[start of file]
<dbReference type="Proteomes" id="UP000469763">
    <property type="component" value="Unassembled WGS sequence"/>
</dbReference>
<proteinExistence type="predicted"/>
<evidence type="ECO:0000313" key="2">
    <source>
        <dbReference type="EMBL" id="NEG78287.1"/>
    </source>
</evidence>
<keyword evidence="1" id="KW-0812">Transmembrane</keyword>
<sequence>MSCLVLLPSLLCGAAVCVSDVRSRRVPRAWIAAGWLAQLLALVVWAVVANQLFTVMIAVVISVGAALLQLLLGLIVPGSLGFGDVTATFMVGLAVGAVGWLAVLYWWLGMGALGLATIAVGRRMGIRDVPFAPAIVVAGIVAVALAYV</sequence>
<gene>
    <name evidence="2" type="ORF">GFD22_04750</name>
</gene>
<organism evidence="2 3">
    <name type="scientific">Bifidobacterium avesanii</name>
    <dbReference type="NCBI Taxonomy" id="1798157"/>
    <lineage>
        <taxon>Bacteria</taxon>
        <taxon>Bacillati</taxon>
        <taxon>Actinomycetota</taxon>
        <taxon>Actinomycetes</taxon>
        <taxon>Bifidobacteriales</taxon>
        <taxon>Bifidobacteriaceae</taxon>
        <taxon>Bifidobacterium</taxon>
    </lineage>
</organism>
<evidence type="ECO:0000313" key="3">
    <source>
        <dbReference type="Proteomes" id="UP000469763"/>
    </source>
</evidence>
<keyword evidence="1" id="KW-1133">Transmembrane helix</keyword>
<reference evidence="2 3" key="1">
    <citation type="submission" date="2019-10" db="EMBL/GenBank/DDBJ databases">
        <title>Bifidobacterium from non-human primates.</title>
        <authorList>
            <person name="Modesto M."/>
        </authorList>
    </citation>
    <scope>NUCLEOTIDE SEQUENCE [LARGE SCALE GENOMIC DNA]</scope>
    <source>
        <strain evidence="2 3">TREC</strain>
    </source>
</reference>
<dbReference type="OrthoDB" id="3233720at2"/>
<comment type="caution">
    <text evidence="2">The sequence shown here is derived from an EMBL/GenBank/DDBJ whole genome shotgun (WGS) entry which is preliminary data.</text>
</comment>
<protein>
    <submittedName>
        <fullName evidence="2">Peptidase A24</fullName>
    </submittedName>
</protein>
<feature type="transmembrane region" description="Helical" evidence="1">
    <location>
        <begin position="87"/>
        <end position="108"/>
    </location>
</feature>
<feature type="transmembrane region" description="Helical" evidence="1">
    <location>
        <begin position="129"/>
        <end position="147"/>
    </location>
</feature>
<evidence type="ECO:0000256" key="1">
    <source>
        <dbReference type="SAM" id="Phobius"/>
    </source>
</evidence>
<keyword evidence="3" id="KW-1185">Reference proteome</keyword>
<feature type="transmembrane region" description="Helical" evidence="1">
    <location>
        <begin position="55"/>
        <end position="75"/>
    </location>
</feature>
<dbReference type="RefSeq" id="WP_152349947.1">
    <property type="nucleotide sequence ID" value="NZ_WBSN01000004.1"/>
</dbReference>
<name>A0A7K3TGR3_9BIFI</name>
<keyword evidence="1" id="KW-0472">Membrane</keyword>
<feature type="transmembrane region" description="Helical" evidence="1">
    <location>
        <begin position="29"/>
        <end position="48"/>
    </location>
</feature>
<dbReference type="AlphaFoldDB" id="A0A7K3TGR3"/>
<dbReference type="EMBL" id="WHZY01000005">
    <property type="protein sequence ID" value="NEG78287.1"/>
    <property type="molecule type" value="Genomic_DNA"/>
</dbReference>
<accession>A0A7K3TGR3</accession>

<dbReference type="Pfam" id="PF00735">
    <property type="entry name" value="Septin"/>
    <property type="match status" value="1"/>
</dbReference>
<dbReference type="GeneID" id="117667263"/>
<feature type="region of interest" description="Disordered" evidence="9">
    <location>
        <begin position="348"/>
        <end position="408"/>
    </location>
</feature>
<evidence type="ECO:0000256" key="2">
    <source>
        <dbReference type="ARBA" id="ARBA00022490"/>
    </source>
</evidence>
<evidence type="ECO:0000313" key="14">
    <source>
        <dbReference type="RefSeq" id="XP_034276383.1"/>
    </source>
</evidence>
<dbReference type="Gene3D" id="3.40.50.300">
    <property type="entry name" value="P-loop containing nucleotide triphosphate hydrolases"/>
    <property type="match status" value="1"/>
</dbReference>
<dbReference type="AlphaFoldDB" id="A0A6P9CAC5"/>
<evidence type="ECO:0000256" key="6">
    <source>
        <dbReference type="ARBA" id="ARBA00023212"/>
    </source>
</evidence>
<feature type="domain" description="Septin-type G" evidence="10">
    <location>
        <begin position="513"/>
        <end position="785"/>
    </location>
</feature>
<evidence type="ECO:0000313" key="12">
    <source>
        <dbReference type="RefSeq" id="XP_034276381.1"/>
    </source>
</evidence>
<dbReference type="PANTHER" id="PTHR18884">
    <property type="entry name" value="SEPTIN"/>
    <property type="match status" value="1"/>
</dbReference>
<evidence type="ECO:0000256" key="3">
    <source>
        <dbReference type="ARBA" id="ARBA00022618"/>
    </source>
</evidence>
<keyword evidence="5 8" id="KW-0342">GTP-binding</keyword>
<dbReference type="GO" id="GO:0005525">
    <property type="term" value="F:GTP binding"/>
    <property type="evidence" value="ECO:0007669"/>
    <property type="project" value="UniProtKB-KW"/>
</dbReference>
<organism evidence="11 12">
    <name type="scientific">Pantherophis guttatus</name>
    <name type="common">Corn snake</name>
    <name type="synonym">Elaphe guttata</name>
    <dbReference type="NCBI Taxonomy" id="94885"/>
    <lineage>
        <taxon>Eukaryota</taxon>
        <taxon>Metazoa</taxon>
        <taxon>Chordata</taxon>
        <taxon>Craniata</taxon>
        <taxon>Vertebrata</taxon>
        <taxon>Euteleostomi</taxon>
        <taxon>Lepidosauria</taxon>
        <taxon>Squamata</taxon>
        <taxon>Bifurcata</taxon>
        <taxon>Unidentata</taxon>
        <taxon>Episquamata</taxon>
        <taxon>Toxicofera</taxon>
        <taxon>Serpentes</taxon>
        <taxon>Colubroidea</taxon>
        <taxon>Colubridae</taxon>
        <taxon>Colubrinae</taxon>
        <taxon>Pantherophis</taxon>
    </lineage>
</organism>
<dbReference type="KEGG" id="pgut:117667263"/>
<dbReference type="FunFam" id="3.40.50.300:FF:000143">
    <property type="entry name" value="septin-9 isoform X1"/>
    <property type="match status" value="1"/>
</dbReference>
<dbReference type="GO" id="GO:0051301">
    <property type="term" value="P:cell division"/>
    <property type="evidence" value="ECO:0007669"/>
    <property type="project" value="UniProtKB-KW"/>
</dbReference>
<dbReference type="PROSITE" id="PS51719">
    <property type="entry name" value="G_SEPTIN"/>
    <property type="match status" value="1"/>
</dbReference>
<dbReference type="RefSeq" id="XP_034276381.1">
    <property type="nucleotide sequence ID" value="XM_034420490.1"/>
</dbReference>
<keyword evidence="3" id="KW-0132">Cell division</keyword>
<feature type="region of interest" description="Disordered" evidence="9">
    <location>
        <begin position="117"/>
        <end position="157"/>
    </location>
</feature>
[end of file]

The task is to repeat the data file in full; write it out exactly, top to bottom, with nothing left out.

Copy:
<dbReference type="Proteomes" id="UP000469763">
    <property type="component" value="Unassembled WGS sequence"/>
</dbReference>
<proteinExistence type="predicted"/>
<evidence type="ECO:0000313" key="2">
    <source>
        <dbReference type="EMBL" id="NEG78287.1"/>
    </source>
</evidence>
<keyword evidence="1" id="KW-0812">Transmembrane</keyword>
<sequence>MSCLVLLPSLLCGAAVCVSDVRSRRVPRAWIAAGWLAQLLALVVWAVVANQLFTVMIAVVISVGAALLQLLLGLIVPGSLGFGDVTATFMVGLAVGAVGWLAVLYWWLGMGALGLATIAVGRRMGIRDVPFAPAIVVAGIVAVALAYV</sequence>
<gene>
    <name evidence="2" type="ORF">GFD22_04750</name>
</gene>
<organism evidence="2 3">
    <name type="scientific">Bifidobacterium avesanii</name>
    <dbReference type="NCBI Taxonomy" id="1798157"/>
    <lineage>
        <taxon>Bacteria</taxon>
        <taxon>Bacillati</taxon>
        <taxon>Actinomycetota</taxon>
        <taxon>Actinomycetes</taxon>
        <taxon>Bifidobacteriales</taxon>
        <taxon>Bifidobacteriaceae</taxon>
        <taxon>Bifidobacterium</taxon>
    </lineage>
</organism>
<evidence type="ECO:0000313" key="3">
    <source>
        <dbReference type="Proteomes" id="UP000469763"/>
    </source>
</evidence>
<keyword evidence="1" id="KW-1133">Transmembrane helix</keyword>
<reference evidence="2 3" key="1">
    <citation type="submission" date="2019-10" db="EMBL/GenBank/DDBJ databases">
        <title>Bifidobacterium from non-human primates.</title>
        <authorList>
            <person name="Modesto M."/>
        </authorList>
    </citation>
    <scope>NUCLEOTIDE SEQUENCE [LARGE SCALE GENOMIC DNA]</scope>
    <source>
        <strain evidence="2 3">TREC</strain>
    </source>
</reference>
<dbReference type="OrthoDB" id="3233720at2"/>
<comment type="caution">
    <text evidence="2">The sequence shown here is derived from an EMBL/GenBank/DDBJ whole genome shotgun (WGS) entry which is preliminary data.</text>
</comment>
<protein>
    <submittedName>
        <fullName evidence="2">Peptidase A24</fullName>
    </submittedName>
</protein>
<feature type="transmembrane region" description="Helical" evidence="1">
    <location>
        <begin position="87"/>
        <end position="108"/>
    </location>
</feature>
<feature type="transmembrane region" description="Helical" evidence="1">
    <location>
        <begin position="129"/>
        <end position="147"/>
    </location>
</feature>
<evidence type="ECO:0000256" key="1">
    <source>
        <dbReference type="SAM" id="Phobius"/>
    </source>
</evidence>
<keyword evidence="3" id="KW-1185">Reference proteome</keyword>
<feature type="transmembrane region" description="Helical" evidence="1">
    <location>
        <begin position="55"/>
        <end position="75"/>
    </location>
</feature>
<dbReference type="RefSeq" id="WP_152349947.1">
    <property type="nucleotide sequence ID" value="NZ_WBSN01000004.1"/>
</dbReference>
<name>A0A7K3TGR3_9BIFI</name>
<keyword evidence="1" id="KW-0472">Membrane</keyword>
<feature type="transmembrane region" description="Helical" evidence="1">
    <location>
        <begin position="29"/>
        <end position="48"/>
    </location>
</feature>
<dbReference type="AlphaFoldDB" id="A0A7K3TGR3"/>
<dbReference type="EMBL" id="WHZY01000005">
    <property type="protein sequence ID" value="NEG78287.1"/>
    <property type="molecule type" value="Genomic_DNA"/>
</dbReference>
<accession>A0A7K3TGR3</accession>

<dbReference type="Pfam" id="PF00735">
    <property type="entry name" value="Septin"/>
    <property type="match status" value="1"/>
</dbReference>
<dbReference type="GeneID" id="117667263"/>
<feature type="region of interest" description="Disordered" evidence="9">
    <location>
        <begin position="348"/>
        <end position="408"/>
    </location>
</feature>
<evidence type="ECO:0000256" key="2">
    <source>
        <dbReference type="ARBA" id="ARBA00022490"/>
    </source>
</evidence>
<evidence type="ECO:0000313" key="14">
    <source>
        <dbReference type="RefSeq" id="XP_034276383.1"/>
    </source>
</evidence>
<dbReference type="Gene3D" id="3.40.50.300">
    <property type="entry name" value="P-loop containing nucleotide triphosphate hydrolases"/>
    <property type="match status" value="1"/>
</dbReference>
<dbReference type="AlphaFoldDB" id="A0A6P9CAC5"/>
<evidence type="ECO:0000256" key="6">
    <source>
        <dbReference type="ARBA" id="ARBA00023212"/>
    </source>
</evidence>
<feature type="domain" description="Septin-type G" evidence="10">
    <location>
        <begin position="513"/>
        <end position="785"/>
    </location>
</feature>
<evidence type="ECO:0000313" key="12">
    <source>
        <dbReference type="RefSeq" id="XP_034276381.1"/>
    </source>
</evidence>
<dbReference type="PANTHER" id="PTHR18884">
    <property type="entry name" value="SEPTIN"/>
    <property type="match status" value="1"/>
</dbReference>
<evidence type="ECO:0000256" key="3">
    <source>
        <dbReference type="ARBA" id="ARBA00022618"/>
    </source>
</evidence>
<keyword evidence="5 8" id="KW-0342">GTP-binding</keyword>
<dbReference type="GO" id="GO:0005525">
    <property type="term" value="F:GTP binding"/>
    <property type="evidence" value="ECO:0007669"/>
    <property type="project" value="UniProtKB-KW"/>
</dbReference>
<organism evidence="11 12">
    <name type="scientific">Pantherophis guttatus</name>
    <name type="common">Corn snake</name>
    <name type="synonym">Elaphe guttata</name>
    <dbReference type="NCBI Taxonomy" id="94885"/>
    <lineage>
        <taxon>Eukaryota</taxon>
        <taxon>Metazoa</taxon>
        <taxon>Chordata</taxon>
        <taxon>Craniata</taxon>
        <taxon>Vertebrata</taxon>
        <taxon>Euteleostomi</taxon>
        <taxon>Lepidosauria</taxon>
        <taxon>Squamata</taxon>
        <taxon>Bifurcata</taxon>
        <taxon>Unidentata</taxon>
        <taxon>Episquamata</taxon>
        <taxon>Toxicofera</taxon>
        <taxon>Serpentes</taxon>
        <taxon>Colubroidea</taxon>
        <taxon>Colubridae</taxon>
        <taxon>Colubrinae</taxon>
        <taxon>Pantherophis</taxon>
    </lineage>
</organism>
<dbReference type="KEGG" id="pgut:117667263"/>
<dbReference type="FunFam" id="3.40.50.300:FF:000143">
    <property type="entry name" value="septin-9 isoform X1"/>
    <property type="match status" value="1"/>
</dbReference>
<dbReference type="GO" id="GO:0051301">
    <property type="term" value="P:cell division"/>
    <property type="evidence" value="ECO:0007669"/>
    <property type="project" value="UniProtKB-KW"/>
</dbReference>
<dbReference type="PROSITE" id="PS51719">
    <property type="entry name" value="G_SEPTIN"/>
    <property type="match status" value="1"/>
</dbReference>
<dbReference type="RefSeq" id="XP_034276381.1">
    <property type="nucleotide sequence ID" value="XM_034420490.1"/>
</dbReference>
<keyword evidence="3" id="KW-0132">Cell division</keyword>
<feature type="region of interest" description="Disordered" evidence="9">
    <location>
        <begin position="117"/>
        <end position="157"/>
    </location>
</feature>